She remembers standing alone in a room; a violin rests beneath her chin.
A beret is tilted on top of her semi-long hair and a cloth bag with
a long strap dangles from her left shoulder.
She remembers a chair against the white brick wall and a half bottle
of red wine on top of a small table. Records stand upright, a bit sideways,
in a cabinet by a window with no curtains.
She remembers she is frowning or concentrating, the memory not so clear.
She does not remember the light bulbs are lit and a couch is pushed
up against the opposite wall or the stack of sheet music in various
folders, open on the floor.
She does not remember the face of the man, how stern, yet
impressed as he looked at her, his fingers twist a key, his breath the
brevity of cherry coffee beans.
She remembers no interest, until she saw Pasqual hold the violin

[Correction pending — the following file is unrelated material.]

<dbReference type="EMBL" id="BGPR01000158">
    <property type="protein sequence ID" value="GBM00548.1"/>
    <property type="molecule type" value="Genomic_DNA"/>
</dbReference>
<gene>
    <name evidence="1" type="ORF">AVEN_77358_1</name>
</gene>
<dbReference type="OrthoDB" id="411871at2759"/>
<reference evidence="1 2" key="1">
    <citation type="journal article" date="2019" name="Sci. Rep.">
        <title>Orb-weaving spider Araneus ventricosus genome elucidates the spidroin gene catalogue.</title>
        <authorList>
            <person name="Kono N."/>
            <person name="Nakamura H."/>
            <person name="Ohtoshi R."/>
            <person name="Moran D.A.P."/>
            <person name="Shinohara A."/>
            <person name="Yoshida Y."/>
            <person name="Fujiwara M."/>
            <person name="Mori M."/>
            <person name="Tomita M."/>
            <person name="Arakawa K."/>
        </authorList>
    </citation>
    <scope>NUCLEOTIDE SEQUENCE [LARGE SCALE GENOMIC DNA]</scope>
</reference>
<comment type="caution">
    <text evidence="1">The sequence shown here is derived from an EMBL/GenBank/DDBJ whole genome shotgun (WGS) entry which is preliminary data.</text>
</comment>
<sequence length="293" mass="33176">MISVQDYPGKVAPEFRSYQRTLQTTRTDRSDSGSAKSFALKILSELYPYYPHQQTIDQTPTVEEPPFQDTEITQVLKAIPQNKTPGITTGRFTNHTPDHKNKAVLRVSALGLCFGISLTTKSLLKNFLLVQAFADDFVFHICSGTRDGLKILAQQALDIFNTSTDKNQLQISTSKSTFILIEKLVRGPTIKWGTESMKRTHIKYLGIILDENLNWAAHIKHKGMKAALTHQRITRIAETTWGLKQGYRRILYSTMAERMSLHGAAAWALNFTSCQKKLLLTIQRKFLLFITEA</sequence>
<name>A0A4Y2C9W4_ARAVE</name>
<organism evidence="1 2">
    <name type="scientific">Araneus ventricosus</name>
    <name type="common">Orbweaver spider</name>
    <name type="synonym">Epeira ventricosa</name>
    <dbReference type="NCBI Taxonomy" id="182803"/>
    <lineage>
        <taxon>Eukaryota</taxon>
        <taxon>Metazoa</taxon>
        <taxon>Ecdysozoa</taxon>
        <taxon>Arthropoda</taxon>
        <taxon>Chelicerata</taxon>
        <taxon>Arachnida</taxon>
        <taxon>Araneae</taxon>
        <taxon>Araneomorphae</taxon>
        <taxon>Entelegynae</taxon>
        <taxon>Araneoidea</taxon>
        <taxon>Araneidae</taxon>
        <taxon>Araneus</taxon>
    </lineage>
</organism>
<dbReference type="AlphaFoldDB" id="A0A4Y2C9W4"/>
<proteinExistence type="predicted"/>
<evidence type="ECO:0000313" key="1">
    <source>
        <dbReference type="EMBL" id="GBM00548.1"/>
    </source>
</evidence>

under his chin, and now, and long ago, she cannot put one down.
She remembers she cut her fingernails short, removed the red polish
and found a teacher.
She remembers how it hurts not to play like the dreams of him, strong
enough to carry her from her pillow.
She does not remember what happened the night the photo was taken.
Cream over cherries, picked from his tree and brought to her, the
morning sun on their red skins.
She does not remember the flash, how she would not look up, but
sat the violin down and could not play.
He remembers the artist, how she plucked the strings, the bow back
and forth, and how she played his song.
She remembers now, how she moved about the room, rocking on
her heels, and caught the last light.
Sally Showalter picked up a crayon, pencil, then a pen, learned to type on an electric typewriter in high school back in the (uh-um), and now appreciates the computer keyboard. She has studied fiction throughout the community of Tucson, AZ, as well as workshops out of state and the country. She loves writing poetry, memoir and the moods of journal writing. Showalter is a member of a writer’s group that is currently working on a book of their collective writing over the past fourteen years. Other joys are her husband, family, rescuing cats and puttering in her garden.